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Through the glass door we didn’t know whether we were looking at a street or an ally but it was outside.  To our left, like a miracle we spotted a singular ray of sunshine that was framed in a few square yards of faint blue sky; then it was gone as the ash consumed our sight again.  “Did you see that?”  I asked.  “Sure did.”  “What do you think, Scott?”  “I think the wind is coming from that direction”, nodding toward the sunlight, “and we are seeing the edge of the smoke plume.  I think if we go left we can walk out of this by getting upwind of the smoke.”  We agreed that seeing the sun and the sky for that instant gave us the direction and the conviction to step away.  We opened the door, turned left and walked smack into the burning cloud of settling ach.  After shuffling and scuffing along for an ash-blinding block, I realized I was holding Scott back.  He could make faster progress alone.  I called out, “Scott, go for it.  I’ll be fine.” He called back “We are staying together.”  Then he waited for me to get along by his side.


I then spied two alien-looking figures of oxygen-tanked NY firefighters.  With a slight wave of one hand in the direction we were walking, we were given all the hope we needed to validate our escape.  We stumbled along another block.  A voice called out, "Over here. Water. Over here."  I walked toward the voice.  He was a cop.  He held open a door of a café where a few police had gathered.  On a round table by the door 30 glasses of water were set out.  I poured the first over my head to wash off the crusted soot, before using a second to washed my face, a third to pour in my eyes and a fourth, half to gargle and half to drink.  I was back on the street in a few minutes.  Walking out of this, for me, was now a forced march.  Back on the street the transition of soot to clean air was appearing.  It was like seeing the fog line appear and disappear on our home waters of Nantucket Sound.  The wind was shifting or we were at the up wind limit of the ash, it didn’t matter, we were gaining on it.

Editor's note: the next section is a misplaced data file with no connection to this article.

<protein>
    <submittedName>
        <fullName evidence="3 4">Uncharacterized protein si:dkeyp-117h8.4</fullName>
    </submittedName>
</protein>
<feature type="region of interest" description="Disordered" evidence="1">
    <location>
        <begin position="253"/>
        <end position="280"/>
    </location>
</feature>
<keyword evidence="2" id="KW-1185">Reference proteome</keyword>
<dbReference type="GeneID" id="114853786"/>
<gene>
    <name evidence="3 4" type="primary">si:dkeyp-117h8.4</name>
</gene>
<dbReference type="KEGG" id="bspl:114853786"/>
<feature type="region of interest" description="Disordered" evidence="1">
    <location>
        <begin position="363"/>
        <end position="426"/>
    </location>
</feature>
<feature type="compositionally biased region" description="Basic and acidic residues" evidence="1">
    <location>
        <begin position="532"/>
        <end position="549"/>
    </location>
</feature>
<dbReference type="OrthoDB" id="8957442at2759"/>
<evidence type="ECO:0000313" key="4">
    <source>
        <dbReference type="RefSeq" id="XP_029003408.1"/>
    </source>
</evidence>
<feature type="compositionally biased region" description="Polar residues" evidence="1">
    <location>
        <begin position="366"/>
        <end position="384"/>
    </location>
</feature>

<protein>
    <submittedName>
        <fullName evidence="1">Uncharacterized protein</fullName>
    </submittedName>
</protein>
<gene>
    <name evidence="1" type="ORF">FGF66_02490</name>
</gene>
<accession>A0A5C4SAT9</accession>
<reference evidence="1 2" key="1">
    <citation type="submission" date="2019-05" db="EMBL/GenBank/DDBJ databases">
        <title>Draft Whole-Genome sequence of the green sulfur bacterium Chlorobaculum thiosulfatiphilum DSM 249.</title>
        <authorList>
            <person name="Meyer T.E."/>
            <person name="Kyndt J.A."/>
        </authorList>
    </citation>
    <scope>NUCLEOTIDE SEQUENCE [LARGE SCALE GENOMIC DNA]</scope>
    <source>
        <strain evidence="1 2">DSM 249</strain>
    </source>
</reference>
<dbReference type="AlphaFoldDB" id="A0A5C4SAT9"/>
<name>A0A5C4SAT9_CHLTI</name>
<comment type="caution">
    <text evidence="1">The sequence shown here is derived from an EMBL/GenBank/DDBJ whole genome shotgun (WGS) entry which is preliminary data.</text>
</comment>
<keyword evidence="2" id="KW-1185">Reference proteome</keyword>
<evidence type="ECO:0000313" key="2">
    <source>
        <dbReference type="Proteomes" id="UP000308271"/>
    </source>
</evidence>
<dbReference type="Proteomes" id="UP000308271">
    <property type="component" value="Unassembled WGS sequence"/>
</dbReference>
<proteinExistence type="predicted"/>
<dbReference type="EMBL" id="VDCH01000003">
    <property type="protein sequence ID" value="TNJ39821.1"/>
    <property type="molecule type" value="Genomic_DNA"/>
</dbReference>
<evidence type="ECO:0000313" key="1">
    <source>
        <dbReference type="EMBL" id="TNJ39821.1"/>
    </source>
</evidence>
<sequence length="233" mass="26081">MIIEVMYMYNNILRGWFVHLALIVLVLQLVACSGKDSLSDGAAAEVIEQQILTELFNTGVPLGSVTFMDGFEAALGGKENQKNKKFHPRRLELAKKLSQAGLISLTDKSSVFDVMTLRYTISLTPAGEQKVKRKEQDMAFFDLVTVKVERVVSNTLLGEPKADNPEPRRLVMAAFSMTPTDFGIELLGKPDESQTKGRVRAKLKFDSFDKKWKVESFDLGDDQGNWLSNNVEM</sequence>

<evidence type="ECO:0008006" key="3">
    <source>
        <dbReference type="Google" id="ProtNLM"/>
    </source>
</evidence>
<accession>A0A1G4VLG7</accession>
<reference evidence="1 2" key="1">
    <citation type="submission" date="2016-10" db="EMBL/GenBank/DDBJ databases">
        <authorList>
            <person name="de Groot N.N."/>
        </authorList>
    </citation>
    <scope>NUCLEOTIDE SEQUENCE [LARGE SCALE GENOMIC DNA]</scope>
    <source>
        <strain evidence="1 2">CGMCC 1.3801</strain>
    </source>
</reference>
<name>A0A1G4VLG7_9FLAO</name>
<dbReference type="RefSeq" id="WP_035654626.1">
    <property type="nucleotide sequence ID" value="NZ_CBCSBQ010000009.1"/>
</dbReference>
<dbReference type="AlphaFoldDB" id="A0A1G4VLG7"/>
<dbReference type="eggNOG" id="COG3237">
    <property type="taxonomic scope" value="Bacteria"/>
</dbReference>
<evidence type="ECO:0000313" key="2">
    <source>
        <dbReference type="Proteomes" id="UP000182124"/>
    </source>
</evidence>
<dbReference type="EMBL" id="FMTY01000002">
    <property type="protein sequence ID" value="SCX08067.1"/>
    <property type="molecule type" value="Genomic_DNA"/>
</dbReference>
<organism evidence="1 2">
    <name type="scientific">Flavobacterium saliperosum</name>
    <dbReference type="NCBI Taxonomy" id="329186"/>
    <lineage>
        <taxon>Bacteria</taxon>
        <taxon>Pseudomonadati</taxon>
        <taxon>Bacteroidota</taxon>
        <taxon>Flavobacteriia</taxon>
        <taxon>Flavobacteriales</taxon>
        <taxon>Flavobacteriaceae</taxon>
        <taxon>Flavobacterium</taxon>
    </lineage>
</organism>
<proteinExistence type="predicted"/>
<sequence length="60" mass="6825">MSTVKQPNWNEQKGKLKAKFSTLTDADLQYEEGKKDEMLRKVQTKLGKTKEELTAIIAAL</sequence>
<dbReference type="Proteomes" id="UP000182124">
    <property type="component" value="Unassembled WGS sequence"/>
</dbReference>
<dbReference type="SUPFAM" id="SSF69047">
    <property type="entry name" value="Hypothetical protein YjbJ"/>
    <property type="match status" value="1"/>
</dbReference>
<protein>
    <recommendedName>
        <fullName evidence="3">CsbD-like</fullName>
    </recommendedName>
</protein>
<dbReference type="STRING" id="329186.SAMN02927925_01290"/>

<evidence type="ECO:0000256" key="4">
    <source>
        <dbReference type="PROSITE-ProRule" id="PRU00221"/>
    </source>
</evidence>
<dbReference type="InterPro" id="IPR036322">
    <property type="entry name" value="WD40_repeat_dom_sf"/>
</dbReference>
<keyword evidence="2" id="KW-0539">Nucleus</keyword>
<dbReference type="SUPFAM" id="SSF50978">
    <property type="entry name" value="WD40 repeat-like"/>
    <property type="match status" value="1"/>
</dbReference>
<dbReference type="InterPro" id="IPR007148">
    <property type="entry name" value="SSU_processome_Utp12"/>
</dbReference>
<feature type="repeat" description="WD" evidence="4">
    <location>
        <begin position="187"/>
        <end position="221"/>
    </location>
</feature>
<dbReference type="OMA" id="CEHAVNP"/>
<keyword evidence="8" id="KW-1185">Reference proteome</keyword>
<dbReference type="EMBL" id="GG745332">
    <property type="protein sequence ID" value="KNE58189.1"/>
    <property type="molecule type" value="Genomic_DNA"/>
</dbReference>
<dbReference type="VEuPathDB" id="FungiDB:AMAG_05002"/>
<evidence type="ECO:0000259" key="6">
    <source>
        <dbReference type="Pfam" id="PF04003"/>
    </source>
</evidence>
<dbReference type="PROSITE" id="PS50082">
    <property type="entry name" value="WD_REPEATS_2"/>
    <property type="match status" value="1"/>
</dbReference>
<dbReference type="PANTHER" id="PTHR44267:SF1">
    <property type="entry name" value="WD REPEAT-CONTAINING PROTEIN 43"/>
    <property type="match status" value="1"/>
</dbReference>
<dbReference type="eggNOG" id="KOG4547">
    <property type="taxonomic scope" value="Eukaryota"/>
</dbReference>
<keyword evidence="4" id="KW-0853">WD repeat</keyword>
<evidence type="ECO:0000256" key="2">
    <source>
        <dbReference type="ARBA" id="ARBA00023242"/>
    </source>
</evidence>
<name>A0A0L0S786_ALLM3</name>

We walked out of the ash and smoke at Battery Park at the Staten Island Ferry Terminal.  Here, the air was clean, the sky was very blue, the water even bluer.  At the ferry terminal we were, for the first time since 8:45 A.M., out of harm’s way.  We used the next hour to make a plan as Scott assessed our situation, “It’s all downhill from here.”


After a while we boarded an evacuation bus headed away from the Terminal along FDR Drive.  Our route passed the Brooklyn Bridge where most people on the bus got out.  They walked up the ramp, over the bridge and found safety in Brooklyn. We didn’t get off the bus.  The driver continued to 42 Street where a few more got off to march to Grand Central.  We didn’t get off.  The bus went as far as 59th Street where it turned around back toward the Terminal for more passengers.  We got off.  I stepped on the pavement and repeated Scott’s words, “It’s all downhill from here.”

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